Is it safe to combine two identical (size and ID) ATF fonts?

I know that before combining two identical (size and typeface) fonts of Monotype type, one should really check the baseline before combining. And that foundries have you send an “m” or similar letter if you want more of a font.

Does one need to verify baselines of two ATF fonts (with matching sizes and ATF ids) before combining in same case?
While it doesn’t hurt to verify, it occurred to me that they may have standardized this, and that it wasn’t necessary. And I don’t think I’ve every seen anything in old catalogs about sending in a sort to match baselines.

Does anyone know?

Log in to reply   9 replies so far

Hi Laura,

I forty + years of playing with this stuff, I have NEVER heard of the identical font and size of ATF fonts not perfectly matching up. The problem with Monotype fonts is that they were cast in different places by different sources and they had to dial-in width and alignment specs on their casters. These differed. AFT type was cast to exacting specifications, always at the same settings.

I think that pretty much covers it.


Thanks Rick. It’s what I hoped, and nice to know I don’t need to worry about it!

Monotype, Type Alignment.!! … Ramblings from the U.K.

Bona Fide, Indentured apprenticeship, on the Monotype from 1954, and just coming around the second time.!!!

It was generally recognised that in the case of standard Monotype, with standard Matrices of *monotype* origin we all worked to Alignments and Alignment charts supplied and specified by Monotype.

Therefore, if it were type being cast In House, or from any Foundry or Typecaster,s using Monotype mats, ALL were aligned to the relevant slip Gauges, …normally in the form of 4 figures engraved into dedicated/specified *Slips* dictated by a specific mathematical Formula from the Face and Set size (width) of every recognised/standard Type.!

By implication, Standard Monotype as cast In House or from
(way back) Yendalls, Startype, Riscatype, Mouldtype, etc., etc.etc., would all be to the standard alignment, from the relevant *Slip* gauge.

The only exceptions would have been where a specific Job required an *Off Body* size, as in (for example) the entire job to be 2 point leaded. (and no leading attachment on the Caster or minimal supply of leads) meaning a job that was to be set in 9 point but to appear 2 Point leaded was set 9 on 11 point, and with No Standard *Slip* and No existing Type to align with, the 3 Em rules with the centre one reversed 180 degrees gave perfect alignment, across the board.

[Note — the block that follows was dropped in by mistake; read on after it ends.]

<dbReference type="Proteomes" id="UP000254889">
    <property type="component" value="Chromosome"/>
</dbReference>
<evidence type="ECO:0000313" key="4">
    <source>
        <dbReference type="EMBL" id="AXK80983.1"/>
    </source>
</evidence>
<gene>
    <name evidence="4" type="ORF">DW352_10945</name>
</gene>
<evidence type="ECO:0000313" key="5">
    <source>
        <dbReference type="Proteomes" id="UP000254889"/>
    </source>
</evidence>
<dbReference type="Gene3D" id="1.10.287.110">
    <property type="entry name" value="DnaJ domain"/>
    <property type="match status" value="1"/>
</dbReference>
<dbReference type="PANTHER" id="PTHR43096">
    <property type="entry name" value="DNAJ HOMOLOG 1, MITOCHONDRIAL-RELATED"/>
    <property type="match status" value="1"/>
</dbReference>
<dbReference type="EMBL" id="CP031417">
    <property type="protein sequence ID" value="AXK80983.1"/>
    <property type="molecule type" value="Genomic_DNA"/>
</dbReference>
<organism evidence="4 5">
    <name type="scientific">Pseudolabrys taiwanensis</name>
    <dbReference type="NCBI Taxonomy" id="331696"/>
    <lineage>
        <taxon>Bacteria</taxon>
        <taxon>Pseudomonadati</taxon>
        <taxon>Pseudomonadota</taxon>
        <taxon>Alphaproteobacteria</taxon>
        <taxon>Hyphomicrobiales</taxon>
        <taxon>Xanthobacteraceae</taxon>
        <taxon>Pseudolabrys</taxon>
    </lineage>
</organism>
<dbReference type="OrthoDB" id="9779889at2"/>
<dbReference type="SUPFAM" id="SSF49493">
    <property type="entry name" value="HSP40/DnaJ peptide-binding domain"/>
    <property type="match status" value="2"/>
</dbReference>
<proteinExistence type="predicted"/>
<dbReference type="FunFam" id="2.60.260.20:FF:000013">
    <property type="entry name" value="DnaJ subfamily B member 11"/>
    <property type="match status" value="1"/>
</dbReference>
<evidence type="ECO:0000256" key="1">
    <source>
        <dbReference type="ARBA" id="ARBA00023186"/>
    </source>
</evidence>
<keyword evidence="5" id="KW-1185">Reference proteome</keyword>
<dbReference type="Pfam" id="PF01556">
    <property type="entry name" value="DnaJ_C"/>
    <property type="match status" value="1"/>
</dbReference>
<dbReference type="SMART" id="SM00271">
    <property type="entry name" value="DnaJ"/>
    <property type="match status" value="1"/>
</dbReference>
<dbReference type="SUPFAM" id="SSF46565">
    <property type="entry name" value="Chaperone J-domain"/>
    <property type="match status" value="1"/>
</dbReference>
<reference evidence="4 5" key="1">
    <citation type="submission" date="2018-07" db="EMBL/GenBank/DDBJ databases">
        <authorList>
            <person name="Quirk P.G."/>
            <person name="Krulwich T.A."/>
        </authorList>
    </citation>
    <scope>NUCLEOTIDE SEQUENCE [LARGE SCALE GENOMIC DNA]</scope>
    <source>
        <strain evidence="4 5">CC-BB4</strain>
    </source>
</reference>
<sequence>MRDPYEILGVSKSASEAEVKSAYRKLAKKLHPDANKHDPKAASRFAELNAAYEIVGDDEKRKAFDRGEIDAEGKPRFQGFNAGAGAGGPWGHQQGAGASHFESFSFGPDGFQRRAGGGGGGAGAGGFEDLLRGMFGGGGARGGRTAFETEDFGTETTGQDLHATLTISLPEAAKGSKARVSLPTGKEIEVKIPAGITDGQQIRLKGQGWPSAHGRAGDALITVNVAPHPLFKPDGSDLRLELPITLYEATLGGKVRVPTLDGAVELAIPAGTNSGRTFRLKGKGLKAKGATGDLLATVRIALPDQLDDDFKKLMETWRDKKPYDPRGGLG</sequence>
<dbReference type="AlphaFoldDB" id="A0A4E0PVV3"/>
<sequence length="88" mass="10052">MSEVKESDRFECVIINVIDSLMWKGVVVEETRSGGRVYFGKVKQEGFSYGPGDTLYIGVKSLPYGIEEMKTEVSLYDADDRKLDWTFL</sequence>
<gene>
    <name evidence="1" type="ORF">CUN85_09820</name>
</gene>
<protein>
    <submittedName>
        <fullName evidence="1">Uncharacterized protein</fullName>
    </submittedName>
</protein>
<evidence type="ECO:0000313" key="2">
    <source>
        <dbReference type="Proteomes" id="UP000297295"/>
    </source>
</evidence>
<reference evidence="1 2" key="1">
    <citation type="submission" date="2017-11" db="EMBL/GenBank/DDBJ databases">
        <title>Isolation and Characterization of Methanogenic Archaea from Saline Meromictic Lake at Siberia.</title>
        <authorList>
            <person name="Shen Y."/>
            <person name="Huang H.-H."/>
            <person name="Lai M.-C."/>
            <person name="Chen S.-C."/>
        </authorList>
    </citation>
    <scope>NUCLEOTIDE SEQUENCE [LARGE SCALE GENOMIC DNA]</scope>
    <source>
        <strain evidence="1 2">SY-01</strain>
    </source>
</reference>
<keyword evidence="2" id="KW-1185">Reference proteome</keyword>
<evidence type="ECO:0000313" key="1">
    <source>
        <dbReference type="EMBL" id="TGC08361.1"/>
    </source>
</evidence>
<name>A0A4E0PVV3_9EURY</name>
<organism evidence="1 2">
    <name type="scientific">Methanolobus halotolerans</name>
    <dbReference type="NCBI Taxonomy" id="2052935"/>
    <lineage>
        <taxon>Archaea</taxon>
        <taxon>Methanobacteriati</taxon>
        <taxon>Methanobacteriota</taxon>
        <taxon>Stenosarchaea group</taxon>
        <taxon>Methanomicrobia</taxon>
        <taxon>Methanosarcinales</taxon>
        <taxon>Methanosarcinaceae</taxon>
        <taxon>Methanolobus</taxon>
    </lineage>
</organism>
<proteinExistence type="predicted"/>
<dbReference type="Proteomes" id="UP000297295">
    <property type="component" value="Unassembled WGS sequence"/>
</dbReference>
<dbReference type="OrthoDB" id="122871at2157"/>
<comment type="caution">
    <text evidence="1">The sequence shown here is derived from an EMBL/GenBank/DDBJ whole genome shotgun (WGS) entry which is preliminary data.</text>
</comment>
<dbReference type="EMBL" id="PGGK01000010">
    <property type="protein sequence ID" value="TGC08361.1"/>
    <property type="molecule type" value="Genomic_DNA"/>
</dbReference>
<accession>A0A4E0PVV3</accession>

The only time we may have resorted to a visual check, comparing an existing, and possibly worn piece with a proposed *New* casting would have been in the case of a Sans Serif face (worn) by using the *cross bar* on a cap *H* OR, possibly on a well Worn Serif Face where the bottom serif has taken a beating, as viewed in a Normal (Monotype) Alignment device.

As a very basic and D.I.Y. alignment check, to verify the truth and accuracy, (or otherwise) of 2 pieces of type from different sources, with just a little acquired skill, a steady hand and a good eye, AND a Stanley knife or Exacto knife blade, it is possible to replicate a Monotype, Alignment device, which is in fact a micrometer thread >adjustable< Knife Edge device.???

ATF had strict in house checks for alignment. Things changed a bit at the Dale Guild due to necessity. ATF should always align with ATF-cast type, but the same alignment is not always a guarantee with Dale Guild as there were documents lost, fewer casters on the floor and not always an original font or sort to reference.


When in doubt, you can mix key characters in the stick and compare with a loupe, or proof.
(I should have done that when adding new M&H Bembo to my 30-year-old case, because they are now casting from a new font of mats with a different drive and alignment.)
I’m not at the shop to check this, but I think I have two cases of ATF Typo Script that can’t be combined because of incompatible kern structures.

Thank you, all!

Yes, I have been checking my ATF fonts in stick with magnifier, but now I’ll know that it’s fairly safe to expect to mix ATF-made fonts.